mental health

You Never Hear About Parenting Teens

You always hear about how hard it is having a baby. The sleepless nights, the diaper blowouts, getting peed on, the tears and exhaustion. Everything is all worth when you get that first smile, all the snuggles, and to see the milestones of the tiny human that you created.

You hear about the terrible two’s and the temper tantrums, but you hold your breath until the phase passes. After that, it’s awards and concerts at school, accomplishments, performances, and smiling photographs plastered all over social media.

We just assume from there that everything is going well and that those kids were raised to be happy, healthy adults. The reality is that they stop sharing the details of their parenting. Everyone Likes to appear together on social media so we post our sweet memories and precious times for all to see, hiding the low times. We ask for advice on the best diaper bag but everything else is hidden. No one shares their stress and exhaustion; that’s private.

Nobody discusses parenting teenagers. It’s much harder than having a baby. It’s more difficult than the terrible two’s. It’s going to be the hardest of all. This is when depression, hormones, drug and alcohol curiosity, testing boundaries, wanting more independence, sex, attitudes and disrespect enter the picture.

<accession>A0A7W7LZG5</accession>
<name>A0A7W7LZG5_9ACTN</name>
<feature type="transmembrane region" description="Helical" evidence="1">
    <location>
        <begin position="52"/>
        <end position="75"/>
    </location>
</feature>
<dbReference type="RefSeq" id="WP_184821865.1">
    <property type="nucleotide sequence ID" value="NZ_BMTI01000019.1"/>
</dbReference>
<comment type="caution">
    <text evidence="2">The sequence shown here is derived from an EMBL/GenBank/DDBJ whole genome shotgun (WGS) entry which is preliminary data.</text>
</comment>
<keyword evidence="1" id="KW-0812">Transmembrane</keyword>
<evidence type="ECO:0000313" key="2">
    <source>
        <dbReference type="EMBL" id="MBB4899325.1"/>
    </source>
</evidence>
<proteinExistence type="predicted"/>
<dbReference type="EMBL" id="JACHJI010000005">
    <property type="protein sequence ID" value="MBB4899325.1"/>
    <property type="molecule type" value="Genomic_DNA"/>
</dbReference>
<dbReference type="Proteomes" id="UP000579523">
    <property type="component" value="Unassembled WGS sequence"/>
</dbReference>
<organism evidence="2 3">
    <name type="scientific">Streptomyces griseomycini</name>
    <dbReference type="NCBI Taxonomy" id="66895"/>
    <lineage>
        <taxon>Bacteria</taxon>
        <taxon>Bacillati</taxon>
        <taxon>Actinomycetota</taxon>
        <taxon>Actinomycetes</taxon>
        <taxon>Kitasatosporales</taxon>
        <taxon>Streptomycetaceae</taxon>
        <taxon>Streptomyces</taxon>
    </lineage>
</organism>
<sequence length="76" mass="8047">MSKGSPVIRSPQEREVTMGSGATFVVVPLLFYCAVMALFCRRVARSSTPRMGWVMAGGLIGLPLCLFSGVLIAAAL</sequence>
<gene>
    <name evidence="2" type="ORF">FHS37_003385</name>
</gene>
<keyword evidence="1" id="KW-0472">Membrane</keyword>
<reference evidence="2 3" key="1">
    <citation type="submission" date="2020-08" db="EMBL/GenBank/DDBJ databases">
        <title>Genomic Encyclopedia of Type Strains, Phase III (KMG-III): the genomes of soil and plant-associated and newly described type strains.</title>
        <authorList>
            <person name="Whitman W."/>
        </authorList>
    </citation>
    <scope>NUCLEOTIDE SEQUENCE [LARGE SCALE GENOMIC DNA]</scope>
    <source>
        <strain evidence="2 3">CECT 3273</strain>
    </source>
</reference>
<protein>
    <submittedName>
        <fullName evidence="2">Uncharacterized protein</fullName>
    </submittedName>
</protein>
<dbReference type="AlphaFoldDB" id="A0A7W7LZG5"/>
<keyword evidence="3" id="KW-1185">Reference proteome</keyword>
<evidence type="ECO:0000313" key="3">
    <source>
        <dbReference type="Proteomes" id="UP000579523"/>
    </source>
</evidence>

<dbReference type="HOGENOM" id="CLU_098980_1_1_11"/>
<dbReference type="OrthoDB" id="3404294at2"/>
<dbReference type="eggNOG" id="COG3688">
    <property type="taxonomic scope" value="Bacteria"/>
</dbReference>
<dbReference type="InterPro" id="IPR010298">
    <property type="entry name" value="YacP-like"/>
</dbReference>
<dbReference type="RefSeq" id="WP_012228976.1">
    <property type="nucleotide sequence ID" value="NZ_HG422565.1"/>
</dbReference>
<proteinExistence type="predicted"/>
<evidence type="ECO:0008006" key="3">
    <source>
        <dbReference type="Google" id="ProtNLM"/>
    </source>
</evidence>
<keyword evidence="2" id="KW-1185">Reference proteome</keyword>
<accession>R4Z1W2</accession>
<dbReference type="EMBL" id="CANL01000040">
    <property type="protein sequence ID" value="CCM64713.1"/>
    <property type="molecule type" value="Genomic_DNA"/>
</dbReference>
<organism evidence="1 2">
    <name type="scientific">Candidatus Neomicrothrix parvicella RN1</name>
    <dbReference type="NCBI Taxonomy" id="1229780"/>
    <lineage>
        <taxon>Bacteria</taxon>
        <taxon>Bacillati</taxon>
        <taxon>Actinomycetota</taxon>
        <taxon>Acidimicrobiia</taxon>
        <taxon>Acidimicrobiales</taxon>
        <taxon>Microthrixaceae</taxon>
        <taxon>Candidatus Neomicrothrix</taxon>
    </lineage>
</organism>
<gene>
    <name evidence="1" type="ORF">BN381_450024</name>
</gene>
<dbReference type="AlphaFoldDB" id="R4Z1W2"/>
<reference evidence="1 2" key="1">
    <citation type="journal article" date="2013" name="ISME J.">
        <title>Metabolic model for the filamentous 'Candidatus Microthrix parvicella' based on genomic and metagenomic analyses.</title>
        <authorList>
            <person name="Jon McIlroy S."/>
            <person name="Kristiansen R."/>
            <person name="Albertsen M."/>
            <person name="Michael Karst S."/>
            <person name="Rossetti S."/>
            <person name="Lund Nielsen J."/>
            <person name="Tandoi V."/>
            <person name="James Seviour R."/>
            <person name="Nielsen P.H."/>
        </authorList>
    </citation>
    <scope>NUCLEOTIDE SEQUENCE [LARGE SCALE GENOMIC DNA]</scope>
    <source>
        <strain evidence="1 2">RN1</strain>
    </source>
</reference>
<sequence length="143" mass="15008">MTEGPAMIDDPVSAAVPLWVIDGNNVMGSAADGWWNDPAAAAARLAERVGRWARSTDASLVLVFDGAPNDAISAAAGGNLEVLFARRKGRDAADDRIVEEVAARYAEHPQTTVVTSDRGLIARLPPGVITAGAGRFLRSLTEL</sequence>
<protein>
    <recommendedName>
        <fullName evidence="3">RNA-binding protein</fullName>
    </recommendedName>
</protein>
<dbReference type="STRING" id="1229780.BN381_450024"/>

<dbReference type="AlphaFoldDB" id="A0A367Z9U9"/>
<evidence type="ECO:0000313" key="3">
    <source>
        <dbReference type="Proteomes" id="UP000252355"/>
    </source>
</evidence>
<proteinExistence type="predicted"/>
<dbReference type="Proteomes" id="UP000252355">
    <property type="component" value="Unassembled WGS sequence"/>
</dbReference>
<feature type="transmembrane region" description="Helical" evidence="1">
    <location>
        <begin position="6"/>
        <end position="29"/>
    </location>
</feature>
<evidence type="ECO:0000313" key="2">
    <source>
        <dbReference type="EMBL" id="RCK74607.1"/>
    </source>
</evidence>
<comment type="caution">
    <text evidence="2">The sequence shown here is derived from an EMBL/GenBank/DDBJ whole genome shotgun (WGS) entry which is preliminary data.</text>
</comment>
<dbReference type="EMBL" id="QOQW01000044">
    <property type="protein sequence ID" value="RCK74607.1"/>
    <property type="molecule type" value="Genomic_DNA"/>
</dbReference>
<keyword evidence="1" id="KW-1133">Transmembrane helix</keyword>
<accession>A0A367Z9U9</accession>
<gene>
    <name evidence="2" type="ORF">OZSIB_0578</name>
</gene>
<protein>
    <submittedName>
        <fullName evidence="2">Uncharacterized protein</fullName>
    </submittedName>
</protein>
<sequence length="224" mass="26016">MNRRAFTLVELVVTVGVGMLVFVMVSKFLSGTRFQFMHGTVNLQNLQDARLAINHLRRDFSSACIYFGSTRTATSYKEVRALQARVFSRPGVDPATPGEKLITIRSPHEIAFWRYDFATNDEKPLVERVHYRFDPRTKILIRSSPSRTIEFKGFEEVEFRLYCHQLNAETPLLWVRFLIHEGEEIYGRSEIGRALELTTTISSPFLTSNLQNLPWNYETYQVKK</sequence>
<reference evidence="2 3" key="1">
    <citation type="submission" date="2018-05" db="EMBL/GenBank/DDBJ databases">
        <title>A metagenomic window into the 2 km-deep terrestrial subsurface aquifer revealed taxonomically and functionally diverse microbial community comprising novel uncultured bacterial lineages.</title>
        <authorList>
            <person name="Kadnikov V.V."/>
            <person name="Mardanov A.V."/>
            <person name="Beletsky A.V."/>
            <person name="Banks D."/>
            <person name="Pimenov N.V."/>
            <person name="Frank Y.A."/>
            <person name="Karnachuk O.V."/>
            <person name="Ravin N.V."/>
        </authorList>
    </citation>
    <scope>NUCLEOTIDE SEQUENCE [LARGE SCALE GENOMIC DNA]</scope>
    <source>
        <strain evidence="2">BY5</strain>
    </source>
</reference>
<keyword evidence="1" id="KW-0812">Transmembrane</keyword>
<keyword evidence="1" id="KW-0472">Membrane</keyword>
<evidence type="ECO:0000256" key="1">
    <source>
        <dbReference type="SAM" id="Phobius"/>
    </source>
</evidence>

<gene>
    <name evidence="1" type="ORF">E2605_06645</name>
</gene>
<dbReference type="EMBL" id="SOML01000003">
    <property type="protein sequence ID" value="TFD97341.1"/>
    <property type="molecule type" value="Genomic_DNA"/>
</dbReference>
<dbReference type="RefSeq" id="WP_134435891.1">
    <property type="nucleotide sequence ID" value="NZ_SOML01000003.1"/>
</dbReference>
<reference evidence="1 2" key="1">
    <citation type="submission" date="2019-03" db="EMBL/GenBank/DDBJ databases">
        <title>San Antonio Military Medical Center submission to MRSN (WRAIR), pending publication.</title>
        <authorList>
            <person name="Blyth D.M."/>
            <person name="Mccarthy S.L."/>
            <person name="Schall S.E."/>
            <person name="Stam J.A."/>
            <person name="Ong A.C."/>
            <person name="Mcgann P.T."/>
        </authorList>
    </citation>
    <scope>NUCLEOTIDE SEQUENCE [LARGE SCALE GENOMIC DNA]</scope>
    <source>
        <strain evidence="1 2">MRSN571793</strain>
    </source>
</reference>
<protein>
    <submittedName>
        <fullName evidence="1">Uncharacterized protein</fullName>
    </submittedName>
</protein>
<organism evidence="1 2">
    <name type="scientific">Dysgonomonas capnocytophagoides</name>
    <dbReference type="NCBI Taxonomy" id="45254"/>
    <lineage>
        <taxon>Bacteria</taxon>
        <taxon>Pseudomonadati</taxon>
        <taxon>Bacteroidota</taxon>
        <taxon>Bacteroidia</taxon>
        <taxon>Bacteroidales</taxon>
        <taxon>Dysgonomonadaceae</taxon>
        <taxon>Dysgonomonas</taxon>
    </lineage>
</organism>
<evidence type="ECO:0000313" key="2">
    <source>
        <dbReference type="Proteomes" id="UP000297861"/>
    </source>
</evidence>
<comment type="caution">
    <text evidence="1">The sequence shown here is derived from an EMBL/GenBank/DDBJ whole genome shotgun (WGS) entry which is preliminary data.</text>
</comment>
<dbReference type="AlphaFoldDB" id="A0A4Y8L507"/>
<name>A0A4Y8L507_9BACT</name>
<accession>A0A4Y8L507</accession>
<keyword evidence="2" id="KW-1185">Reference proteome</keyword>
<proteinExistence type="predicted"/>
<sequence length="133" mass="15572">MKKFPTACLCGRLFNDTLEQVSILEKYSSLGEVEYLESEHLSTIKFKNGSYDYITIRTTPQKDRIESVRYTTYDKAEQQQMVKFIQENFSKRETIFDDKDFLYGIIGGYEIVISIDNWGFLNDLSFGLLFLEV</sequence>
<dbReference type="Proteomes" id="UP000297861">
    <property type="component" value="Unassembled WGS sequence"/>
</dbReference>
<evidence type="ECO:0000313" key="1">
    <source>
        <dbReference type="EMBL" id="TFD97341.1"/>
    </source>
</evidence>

No one tells you what to do when your baby grows up and tries to sneak out of the house or tells you to shut up. No one talks about those sleepless nights and the newfound anxious feeling that has taken a permanent residence in the pit of your belly.

No one talks about how to get your teenager through their first broken heart or depression from being bullied at school. This is when holding your child in your arms doesn’t make everything okay anymore. This is when you feel utterly helpless and lost, hoping that one day they can see how perfect and beautiful they are; just like the way you see them.